Saturday, September 20, 2008

Sssssssh! My Show is On: a deux

Part 2 of Everything I Need to Know about Writing Mysteries I Learned from my Television: Ten Lessons in High Definition

6. Stargate: It's all in how you tell the story. Let's face it, there are only so many plots to go around. The important thing is to keep it fresh. A cool idea will only take you so far. You go through the gate into another world and something happens that you have to set right in 1 hr (2 hours if you've got a continuing story). You can take the story and twist it. Add compelling characters and torture them. Yes, the story is important, but it's in how you tell it. The great storytellers of our time know how to hook you and keep you absorb. They make you care with their art. I'm convinced that this part of writing, more than any other, is a natural gift. I think part of the knack is simply paying attention. Look at a great story and break it down. What appeals to you? How does the teller build the tension and hold your interest? Old can become new and shiny if it is done well, but the more familiar the trope, the better job you had better do in execution. The little black dress is a staple. Everyone sells one. But the perfectly tailored little black dress from the right fabric? Magic. Your locked door mystery or village cozy had better shine.

7. CSI: Plant your clues with care. A mystery can be as twisted and complicated as you like, but you must play fair with the audience. I'll say that one again. YOU MUST PLAY FAIR WITH YOUR AUDIENCE. There is a sort of pact between mystery authors and their readers. The mystery must be something solveable. If you do it well enough, they will be surprised but in an "Of course! Why didn't I see it?" sort of way and not in an "OMG! WTF BBQ on top! You have got to be kidding me!" sort of way. One should be able to work backwards through the book after reading it once and spot the clues. The evidence must be there. If you drop in the solution that no one could possibly predict and solve your mystery with a flourish of deus ex machina, you will end up with some pissed off readers and we know where that leads. (Toe nail stringing and the pummeling, remember? Stay with me!) The villian should make sense, not be some tacked on element, but an integral part of the story.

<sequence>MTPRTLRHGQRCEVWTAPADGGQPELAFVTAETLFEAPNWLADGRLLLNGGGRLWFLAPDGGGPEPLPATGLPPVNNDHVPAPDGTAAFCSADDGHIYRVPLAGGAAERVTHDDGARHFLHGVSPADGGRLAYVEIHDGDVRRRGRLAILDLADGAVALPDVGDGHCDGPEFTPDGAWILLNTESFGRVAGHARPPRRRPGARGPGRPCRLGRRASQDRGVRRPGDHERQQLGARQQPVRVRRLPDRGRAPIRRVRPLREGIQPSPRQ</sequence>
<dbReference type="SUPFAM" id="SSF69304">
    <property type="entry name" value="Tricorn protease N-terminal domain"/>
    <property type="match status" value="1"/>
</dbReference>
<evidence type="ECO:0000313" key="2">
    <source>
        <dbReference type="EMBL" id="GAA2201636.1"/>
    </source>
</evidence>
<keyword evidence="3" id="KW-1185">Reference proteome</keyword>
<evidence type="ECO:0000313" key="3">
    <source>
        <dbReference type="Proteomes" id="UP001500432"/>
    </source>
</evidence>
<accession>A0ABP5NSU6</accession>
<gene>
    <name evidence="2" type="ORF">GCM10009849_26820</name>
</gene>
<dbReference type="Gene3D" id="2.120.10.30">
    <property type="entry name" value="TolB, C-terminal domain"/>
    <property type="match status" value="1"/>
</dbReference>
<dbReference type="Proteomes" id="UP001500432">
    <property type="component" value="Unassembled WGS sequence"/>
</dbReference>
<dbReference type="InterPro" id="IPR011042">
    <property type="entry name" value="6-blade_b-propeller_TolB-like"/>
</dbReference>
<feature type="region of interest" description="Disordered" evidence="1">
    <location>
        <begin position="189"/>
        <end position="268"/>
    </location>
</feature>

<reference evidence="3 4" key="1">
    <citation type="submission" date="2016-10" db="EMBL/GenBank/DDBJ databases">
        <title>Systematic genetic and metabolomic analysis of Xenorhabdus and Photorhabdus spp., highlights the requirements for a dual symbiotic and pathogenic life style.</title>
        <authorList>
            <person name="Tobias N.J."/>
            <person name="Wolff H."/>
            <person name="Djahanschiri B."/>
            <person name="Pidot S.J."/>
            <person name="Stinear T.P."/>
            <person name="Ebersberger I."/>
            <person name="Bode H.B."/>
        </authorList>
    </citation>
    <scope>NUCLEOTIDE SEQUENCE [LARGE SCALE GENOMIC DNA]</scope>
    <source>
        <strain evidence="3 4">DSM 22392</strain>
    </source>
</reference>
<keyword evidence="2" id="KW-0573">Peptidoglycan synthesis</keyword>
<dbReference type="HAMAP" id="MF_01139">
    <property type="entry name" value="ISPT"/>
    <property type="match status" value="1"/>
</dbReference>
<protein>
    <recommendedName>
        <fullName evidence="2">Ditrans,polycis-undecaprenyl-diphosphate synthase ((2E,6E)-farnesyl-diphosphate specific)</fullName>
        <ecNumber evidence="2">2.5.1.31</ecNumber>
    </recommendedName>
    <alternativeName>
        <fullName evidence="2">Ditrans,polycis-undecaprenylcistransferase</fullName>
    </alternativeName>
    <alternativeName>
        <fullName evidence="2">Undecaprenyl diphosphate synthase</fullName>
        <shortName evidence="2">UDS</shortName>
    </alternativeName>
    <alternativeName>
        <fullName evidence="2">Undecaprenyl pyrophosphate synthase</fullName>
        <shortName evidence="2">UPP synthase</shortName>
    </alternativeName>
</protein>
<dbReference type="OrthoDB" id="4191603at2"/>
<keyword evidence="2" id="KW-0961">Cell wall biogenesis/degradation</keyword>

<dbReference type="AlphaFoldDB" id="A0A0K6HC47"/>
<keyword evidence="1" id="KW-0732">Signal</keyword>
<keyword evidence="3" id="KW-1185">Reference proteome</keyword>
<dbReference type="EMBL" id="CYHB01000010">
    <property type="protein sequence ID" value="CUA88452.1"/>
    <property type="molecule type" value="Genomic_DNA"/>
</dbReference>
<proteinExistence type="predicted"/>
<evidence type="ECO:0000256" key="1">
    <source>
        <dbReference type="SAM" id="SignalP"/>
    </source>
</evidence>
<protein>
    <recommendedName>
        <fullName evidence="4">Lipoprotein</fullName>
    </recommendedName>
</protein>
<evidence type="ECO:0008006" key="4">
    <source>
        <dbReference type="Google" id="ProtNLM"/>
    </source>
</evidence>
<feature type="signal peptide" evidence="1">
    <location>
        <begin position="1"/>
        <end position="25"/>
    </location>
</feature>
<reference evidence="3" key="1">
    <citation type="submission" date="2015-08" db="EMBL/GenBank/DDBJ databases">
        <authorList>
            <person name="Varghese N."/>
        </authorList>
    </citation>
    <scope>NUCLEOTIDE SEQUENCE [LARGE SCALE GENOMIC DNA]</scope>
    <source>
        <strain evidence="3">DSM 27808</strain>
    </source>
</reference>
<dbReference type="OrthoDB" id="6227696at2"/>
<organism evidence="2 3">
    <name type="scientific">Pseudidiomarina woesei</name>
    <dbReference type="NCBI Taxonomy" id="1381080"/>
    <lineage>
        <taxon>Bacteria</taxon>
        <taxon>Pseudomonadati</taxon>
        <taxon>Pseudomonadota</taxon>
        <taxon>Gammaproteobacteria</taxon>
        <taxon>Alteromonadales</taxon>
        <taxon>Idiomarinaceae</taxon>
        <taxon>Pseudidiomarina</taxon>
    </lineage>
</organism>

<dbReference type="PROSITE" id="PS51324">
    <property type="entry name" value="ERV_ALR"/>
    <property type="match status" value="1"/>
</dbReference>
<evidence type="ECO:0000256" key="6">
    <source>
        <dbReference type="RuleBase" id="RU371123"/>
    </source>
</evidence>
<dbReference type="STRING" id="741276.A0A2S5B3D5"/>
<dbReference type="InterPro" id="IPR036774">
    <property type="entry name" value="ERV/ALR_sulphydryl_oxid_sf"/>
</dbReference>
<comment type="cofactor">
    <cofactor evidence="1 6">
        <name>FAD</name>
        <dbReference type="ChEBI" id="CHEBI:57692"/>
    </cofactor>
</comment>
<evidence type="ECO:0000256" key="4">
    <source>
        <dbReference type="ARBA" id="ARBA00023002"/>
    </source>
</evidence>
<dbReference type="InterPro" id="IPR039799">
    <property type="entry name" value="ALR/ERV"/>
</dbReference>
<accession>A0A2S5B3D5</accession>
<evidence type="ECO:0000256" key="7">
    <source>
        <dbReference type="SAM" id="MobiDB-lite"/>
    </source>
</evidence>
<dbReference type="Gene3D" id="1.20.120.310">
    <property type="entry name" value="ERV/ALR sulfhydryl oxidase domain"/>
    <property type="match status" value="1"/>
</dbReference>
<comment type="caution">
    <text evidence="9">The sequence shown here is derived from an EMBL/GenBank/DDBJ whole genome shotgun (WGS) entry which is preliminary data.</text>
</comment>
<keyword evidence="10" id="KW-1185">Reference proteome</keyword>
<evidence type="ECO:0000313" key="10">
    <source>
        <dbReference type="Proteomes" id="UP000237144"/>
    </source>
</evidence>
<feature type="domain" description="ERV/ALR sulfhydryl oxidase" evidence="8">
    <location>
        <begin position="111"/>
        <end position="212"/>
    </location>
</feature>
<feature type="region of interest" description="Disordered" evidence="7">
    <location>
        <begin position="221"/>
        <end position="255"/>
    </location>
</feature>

8. The Ghost Whisperer: Pay attention to the dead guy. He needs to be more than just a body in the library. This was a person and his death is your catalyst. He needs to be a fully fleshed human being. We need to know him intimately and understand how he relates to all the people in your story. The same goes for the villian. Please don't let him be the guest star of the week (Murder, She Wrote, I'm looking at you!) I could do another show on this, but I've already devoted an entire blog post to the cardboard villian. It isn't a murder mystery without a murder. Make yours count.